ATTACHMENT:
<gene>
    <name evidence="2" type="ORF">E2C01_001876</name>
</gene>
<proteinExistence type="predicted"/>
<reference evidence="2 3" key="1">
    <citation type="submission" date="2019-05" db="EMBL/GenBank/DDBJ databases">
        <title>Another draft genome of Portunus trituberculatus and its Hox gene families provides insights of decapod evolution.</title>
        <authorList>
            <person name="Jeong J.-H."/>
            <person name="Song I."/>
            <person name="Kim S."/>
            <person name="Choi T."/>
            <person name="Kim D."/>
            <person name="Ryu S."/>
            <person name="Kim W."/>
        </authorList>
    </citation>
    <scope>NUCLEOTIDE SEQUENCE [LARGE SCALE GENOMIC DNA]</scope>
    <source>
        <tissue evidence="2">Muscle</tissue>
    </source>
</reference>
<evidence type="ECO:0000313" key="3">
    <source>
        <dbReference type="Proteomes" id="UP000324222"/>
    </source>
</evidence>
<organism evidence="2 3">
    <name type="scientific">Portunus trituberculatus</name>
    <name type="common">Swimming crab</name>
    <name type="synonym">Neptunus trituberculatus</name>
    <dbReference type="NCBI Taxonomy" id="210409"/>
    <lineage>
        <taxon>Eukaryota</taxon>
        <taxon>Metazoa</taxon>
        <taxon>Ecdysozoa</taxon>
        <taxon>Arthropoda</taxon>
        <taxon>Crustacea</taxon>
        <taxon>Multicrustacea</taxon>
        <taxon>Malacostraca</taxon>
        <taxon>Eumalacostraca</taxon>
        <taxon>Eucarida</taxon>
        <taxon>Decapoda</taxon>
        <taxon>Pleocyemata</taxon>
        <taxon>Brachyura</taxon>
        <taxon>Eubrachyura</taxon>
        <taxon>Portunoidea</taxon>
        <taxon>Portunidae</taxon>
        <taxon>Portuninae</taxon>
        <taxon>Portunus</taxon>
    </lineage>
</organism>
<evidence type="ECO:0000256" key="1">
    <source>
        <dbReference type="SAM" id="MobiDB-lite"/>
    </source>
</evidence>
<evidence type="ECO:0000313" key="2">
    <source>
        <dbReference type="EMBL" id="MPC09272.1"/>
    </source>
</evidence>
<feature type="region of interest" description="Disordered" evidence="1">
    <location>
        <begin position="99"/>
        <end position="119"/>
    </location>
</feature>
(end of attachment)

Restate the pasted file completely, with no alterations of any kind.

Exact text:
<gene>
    <name evidence="2" type="ORF">E2C01_001876</name>
</gene>
<proteinExistence type="predicted"/>
<reference evidence="2 3" key="1">
    <citation type="submission" date="2019-05" db="EMBL/GenBank/DDBJ databases">
        <title>Another draft genome of Portunus trituberculatus and its Hox gene families provides insights of decapod evolution.</title>
        <authorList>
            <person name="Jeong J.-H."/>
            <person name="Song I."/>
            <person name="Kim S."/>
            <person name="Choi T."/>
            <person name="Kim D."/>
            <person name="Ryu S."/>
            <person name="Kim W."/>
        </authorList>
    </citation>
    <scope>NUCLEOTIDE SEQUENCE [LARGE SCALE GENOMIC DNA]</scope>
    <source>
        <tissue evidence="2">Muscle</tissue>
    </source>
</reference>
<evidence type="ECO:0000313" key="3">
    <source>
        <dbReference type="Proteomes" id="UP000324222"/>
    </source>
</evidence>
<organism evidence="2 3">
    <name type="scientific">Portunus trituberculatus</name>
    <name type="common">Swimming crab</name>
    <name type="synonym">Neptunus trituberculatus</name>
    <dbReference type="NCBI Taxonomy" id="210409"/>
    <lineage>
        <taxon>Eukaryota</taxon>
        <taxon>Metazoa</taxon>
        <taxon>Ecdysozoa</taxon>
        <taxon>Arthropoda</taxon>
        <taxon>Crustacea</taxon>
        <taxon>Multicrustacea</taxon>
        <taxon>Malacostraca</taxon>
        <taxon>Eumalacostraca</taxon>
        <taxon>Eucarida</taxon>
        <taxon>Decapoda</taxon>
        <taxon>Pleocyemata</taxon>
        <taxon>Brachyura</taxon>
        <taxon>Eubrachyura</taxon>
        <taxon>Portunoidea</taxon>
        <taxon>Portunidae</taxon>
        <taxon>Portuninae</taxon>
        <taxon>Portunus</taxon>
    </lineage>
</organism>
<evidence type="ECO:0000256" key="1">
    <source>
        <dbReference type="SAM" id="MobiDB-lite"/>
    </source>
</evidence>
<evidence type="ECO:0000313" key="2">
    <source>
        <dbReference type="EMBL" id="MPC09272.1"/>
    </source>
</evidence>
<feature type="region of interest" description="Disordered" evidence="1">
    <location>
        <begin position="99"/>
        <end position="119"/>
    </location>
</feature>